Bridging the Values Divide: Communicating and Activating Diverse Values to Stimulate Pro-Environmental Intentions

Author: 
Bullock, Graham
Johnson, Chris
Southwell, Brian
Conference: 
COCE 2015 Boulder
Conference Session: 
Session D
Conference Panel: 
28: Representing green lifestyles/encouraging pro-environmental behaviours: opportunities and challenges
Type of Presentation: 
Scholarly papers
Presentation Format: 
Live presentation
Abstract:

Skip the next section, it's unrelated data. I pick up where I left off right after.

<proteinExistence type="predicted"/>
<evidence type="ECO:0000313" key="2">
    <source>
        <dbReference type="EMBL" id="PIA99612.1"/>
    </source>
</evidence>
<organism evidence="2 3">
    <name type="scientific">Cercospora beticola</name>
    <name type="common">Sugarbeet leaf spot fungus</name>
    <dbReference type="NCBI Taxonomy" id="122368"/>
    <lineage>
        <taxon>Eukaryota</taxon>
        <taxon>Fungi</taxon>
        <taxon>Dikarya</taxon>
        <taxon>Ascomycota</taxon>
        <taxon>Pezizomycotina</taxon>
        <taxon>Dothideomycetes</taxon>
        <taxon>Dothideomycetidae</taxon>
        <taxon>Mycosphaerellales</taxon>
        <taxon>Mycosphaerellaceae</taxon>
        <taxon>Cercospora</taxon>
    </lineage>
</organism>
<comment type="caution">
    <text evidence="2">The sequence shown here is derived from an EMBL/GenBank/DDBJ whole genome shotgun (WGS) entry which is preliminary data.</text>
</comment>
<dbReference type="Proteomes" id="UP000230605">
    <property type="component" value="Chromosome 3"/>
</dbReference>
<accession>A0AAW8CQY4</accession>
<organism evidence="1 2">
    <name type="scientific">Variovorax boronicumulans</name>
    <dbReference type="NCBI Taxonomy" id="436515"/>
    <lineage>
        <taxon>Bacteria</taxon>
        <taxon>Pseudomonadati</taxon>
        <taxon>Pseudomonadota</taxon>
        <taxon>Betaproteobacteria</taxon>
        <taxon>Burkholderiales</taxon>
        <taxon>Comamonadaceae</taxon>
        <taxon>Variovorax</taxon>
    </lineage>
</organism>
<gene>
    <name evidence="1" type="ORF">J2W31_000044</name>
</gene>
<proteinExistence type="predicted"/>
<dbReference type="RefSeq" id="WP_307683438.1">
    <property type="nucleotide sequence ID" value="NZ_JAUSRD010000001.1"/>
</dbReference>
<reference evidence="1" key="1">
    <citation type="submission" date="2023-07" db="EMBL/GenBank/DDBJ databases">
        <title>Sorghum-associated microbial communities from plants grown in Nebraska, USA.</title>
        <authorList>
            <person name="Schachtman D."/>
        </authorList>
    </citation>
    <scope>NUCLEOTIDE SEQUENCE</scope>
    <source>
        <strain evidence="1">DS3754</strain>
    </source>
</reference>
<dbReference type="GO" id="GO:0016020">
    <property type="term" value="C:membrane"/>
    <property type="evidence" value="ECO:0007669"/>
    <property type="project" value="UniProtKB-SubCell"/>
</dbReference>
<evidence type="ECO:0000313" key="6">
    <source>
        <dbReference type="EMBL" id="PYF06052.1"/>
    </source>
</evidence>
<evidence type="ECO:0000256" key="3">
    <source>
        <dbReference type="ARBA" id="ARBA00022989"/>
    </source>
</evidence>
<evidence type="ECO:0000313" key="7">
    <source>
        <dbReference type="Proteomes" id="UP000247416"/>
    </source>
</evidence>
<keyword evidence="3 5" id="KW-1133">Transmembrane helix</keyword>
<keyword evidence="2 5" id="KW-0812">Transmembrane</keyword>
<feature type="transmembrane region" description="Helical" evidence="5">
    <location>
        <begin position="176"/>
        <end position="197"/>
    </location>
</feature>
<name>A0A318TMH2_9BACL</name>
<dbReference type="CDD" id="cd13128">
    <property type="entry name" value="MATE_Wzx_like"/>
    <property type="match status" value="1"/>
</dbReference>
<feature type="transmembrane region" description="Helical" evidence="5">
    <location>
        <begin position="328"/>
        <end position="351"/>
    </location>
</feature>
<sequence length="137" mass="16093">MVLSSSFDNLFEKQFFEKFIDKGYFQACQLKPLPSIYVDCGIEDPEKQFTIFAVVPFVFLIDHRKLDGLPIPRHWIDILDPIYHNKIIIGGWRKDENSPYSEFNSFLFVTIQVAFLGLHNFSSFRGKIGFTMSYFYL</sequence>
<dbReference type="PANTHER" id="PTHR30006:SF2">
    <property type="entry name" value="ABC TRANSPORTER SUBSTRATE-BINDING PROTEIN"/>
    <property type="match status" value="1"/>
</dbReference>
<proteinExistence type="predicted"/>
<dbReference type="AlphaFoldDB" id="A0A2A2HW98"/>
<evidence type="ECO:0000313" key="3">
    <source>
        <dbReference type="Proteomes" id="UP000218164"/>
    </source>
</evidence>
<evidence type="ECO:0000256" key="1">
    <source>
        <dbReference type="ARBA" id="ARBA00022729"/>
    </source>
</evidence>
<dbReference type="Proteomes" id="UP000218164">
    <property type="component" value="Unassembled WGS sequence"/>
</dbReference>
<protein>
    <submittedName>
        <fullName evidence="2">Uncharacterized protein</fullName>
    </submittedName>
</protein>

Academic research and marketing practices point towards distinctly different strategies for increasing adoption of “environmentally-friendly” products. Scholars have consistently shown that consumers with strong biospheric and altruistic beliefs are the most likely to purchase these products, while marketers are increasingly appealing to consumers’ self-interest in their efforts to sell their “green” products. This paper explores this divide, and offers a potential explanation for it using the concept of value activation. It then presents results of a survey experiment that tests this theory in the context of organic food advertisements. Participants were exposed to different advertisements that were designed to activate six of the human values identified in Schwartz’s value framework. The study’s results indicate advertisements that focus on activating conservation-related values – i.e. those related to protecting the health of oneself and one’s family – are most likely to increase organic purchases, followed by advertisements designed to activate values associated with self-enhancement and altruistic self-transcendence.